Episcopal Fellowship meets for worship, friendship and fun. Eucharist, fellowship and light lunch provided. Students, faculty, staff and friends are welcome. Noon, St. John's Episcopal Church Living Room*

ECC Bible study Student-led discussion of topics raised by the Sunday morning worship community. Snacks provided. All welcome. 10 p.m., Bodman Lounge, Chapel

Other Events/Activities
Language lunch tables Chinese, German. Noon, Duckett Special Dining Rooms A, B (alternate weekly)

Religion lunch table Noon, Duckett Special Dining Room C

Yoga class Noncredit, for students. All levels. 4:45-6 p.m., Davis Ballroom

CDO open hours for library research and browsing. Peer advisers available. 7-9 p.m., CDO

Aerobics class Noncredit, for students. Show up any time. 7:30-8:20 p.m., ESS Fitness Studio

Wednesday, February 27

Literature at Lunch Elizabeth Harries, English, will read a story by Eudora Welty. Beverages provided; bring a bag lunch. 12:15 p.m., Wright Common Room

Lecture "Losing It: America's Obsession With Weight and the Industry That Feeds It." Laura Fraser, author and investigative reporter, will discuss her work exposing the diet industry. Sponsors: Bodywise Peer Education; health services; Wellsprings. 7:30 p.m., Neilson Browsing Room

Faculty Meeting Preceded by tea at 3:45 p.m. 4:10 p.m., Alumnae House Conference Room

Informational meeting Oxford Summer Seminar. Learn how to apply to study at Trinity College, Oxford University. The program runs from June 30 to August 9, offering classes in literature, film, history, politics, architecture and law, taught by British faculty. For more information, consult: 4:30 p.m., Seelye 313

Meeting Smith TV, to discuss new programming. 7 p.m., Media Services, Alumnae Gym

Meeting MassPIRG. 7 p.m., Seelye 310

CDO infosession Trailblazers, a summer camp outside of New York City serving primarily inner-city children, will discuss summer job opportunities. For more information, consult: 7:30 p.m., Seelye 207

Religious Life
Service "Invitation to Silence." See 2/25 listing. Noon-1 p.m., Chapel*

Catholic Adas gathering and informal discussion/reflection. Lunch served. All welcome. Noon, Bodman Lounge, Chapel

Buddhist meditation and discussion. 7:15 p.m., Bodman Lounge, Chapel

Hillel The Great Smith Hamantaschen/Latke Debate of 2002. (See Notices, page 3. ) 7:30 p.m., Wright Auditorium

ECC Bible study Student-led discussion of topics raised by the Sunday morning worship community. Snacks provided. All welcome. 10 p.m., Bodman Lounge, Chapel

Other Events/Activities
S.O.S. Spring Blood Drive Blood is always needed. To make an appointment or to volunteer, call ext. 6295 or send email to For donation eligibility guidelines, consult 11 a.m.-5 p.m., Davis Ballroom*

Language lunch tables Spanish and Portuguese. Noon, Duckett Special Dining Rooms A, B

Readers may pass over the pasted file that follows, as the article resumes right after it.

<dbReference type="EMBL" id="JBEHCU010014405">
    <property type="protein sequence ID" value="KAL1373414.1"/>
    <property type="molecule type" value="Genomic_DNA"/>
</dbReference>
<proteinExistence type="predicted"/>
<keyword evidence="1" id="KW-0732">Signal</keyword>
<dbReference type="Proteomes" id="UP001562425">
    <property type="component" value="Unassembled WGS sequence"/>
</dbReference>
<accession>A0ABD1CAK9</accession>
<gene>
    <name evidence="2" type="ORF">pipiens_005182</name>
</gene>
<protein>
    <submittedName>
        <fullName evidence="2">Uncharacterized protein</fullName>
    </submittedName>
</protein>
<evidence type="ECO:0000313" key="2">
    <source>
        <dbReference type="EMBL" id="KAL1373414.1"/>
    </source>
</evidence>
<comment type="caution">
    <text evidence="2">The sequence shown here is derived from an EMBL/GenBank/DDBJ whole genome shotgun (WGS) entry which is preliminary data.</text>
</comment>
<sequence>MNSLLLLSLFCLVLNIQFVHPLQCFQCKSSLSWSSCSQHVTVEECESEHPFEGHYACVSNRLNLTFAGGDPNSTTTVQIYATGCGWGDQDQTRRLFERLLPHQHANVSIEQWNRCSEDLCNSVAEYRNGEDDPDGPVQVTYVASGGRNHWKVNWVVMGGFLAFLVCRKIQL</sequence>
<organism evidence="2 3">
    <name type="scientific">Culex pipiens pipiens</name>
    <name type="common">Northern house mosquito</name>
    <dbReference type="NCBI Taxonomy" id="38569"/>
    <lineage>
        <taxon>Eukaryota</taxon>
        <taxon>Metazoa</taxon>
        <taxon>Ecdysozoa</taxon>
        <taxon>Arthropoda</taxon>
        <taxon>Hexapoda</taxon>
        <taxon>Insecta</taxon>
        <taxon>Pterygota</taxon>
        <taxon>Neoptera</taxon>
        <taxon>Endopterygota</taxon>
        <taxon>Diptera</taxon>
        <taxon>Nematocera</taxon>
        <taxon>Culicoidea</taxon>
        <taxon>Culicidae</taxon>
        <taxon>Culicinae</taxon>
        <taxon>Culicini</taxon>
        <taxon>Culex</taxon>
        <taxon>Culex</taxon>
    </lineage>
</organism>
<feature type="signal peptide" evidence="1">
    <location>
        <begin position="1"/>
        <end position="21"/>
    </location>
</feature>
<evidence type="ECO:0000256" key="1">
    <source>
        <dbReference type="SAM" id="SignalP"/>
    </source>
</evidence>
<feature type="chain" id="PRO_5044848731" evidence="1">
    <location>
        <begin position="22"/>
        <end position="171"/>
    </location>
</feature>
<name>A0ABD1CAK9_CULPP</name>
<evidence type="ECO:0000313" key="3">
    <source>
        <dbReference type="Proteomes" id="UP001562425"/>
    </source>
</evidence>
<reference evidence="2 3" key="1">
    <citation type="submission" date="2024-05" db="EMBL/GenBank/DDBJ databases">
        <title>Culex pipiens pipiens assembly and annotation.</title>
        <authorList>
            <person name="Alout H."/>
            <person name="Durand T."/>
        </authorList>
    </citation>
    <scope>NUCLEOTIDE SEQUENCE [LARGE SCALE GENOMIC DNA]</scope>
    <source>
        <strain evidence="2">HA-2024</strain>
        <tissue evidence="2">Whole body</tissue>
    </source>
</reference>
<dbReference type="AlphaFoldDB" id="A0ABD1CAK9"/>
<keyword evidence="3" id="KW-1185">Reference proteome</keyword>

Classics lunch Noon, Duckett Special Dining Room C

Yoga class Noncredit, for students. All levels. 4:45-6 p.m., Davis Ballroom

Social events coordinator dinner 5:45 p.m., Duckett Special Dining Room C

Kickboxing class Noncredit, for students. Show up any time. 7:30-8:20 p.m., ESS Fitness Studio

Thursday, February 28

Lecture "Entrepreneurship: Money Matters." A venture capitalist will talk about investing in women-led firms and an entrepreneur will discuss her experiences obtaining investment capital. Lunch provided. Sponsor: Women and Financial Independence. For more information, consult Noon, Neilson Browsing Room

Lecture "Luxuria, the Templum Sapientiae, and an Apocalyptic New Beginning for Rome in Prudentius' Psychomachia." Jessamyn Lewis '92, Dartmouth College. Sponsor: classics department. 4:15 p.m., Dewey Common Room*

Lecture "The Importance of Having a Nation-State." Mary D. Lewis, Woodrow Wilson Postdoctoral Fellow in the Humanities, Kahn Institute, will focus on the impact of the post-World War I nation-state system on the evolution of human rights in Europe. 4:30 p.m., Kahn Institute Lounge*

Reading Sigrid Nunez, Elizabeth Drew Professor of English, will read from her new novel For Rouenna. 7:30 p.m., Dewey Common Room

Performing Arts/Films
Film Weekly showing of animé, Japanese animation. 7 p.m., McConnell B05*

Theater Hot 'n' Throbbing. Paula Vogel, playwright. A complex storm of sexuality and violence that takes a hard look at the boundaries imposed by society as well as those we impose ourselves. Tickets: $7, general; $5, students and seniors. 8 p.m., Hallie Flanagan Studio, Mendenhall CPA*

Jittery's Live presents Pamela Means with Flora Reed. Spend an evening listening to the acoustic melodies of two amazing performers. 9 p.m., Davis First Floor

Informational meeting A representative from The Wild Rockies Field Institute will discuss how to earn college credit backpacking, canoeing or kayaking. Sponsor: environmental science and policy program. Noon, Engineering 102

MassPIRG intern class 4 p.m., Seelye 301

CDO internship panel Students who had arts-related internships last summer will discuss how they found their internships and housing, how they handled expenses and combined their internships with summer jobs. 4:30 p.m., Seelye 207

Meeting MassPIRG. All welcome.
7 p.m., Seelye 301

Workshop Recovering from eating disorders. A student-led workshop on how to help you or a friend lead a food-friendly life at Smith. In observance of Eating Disorder Awareness Week. 7:30 p.m., Neilson Browsing Room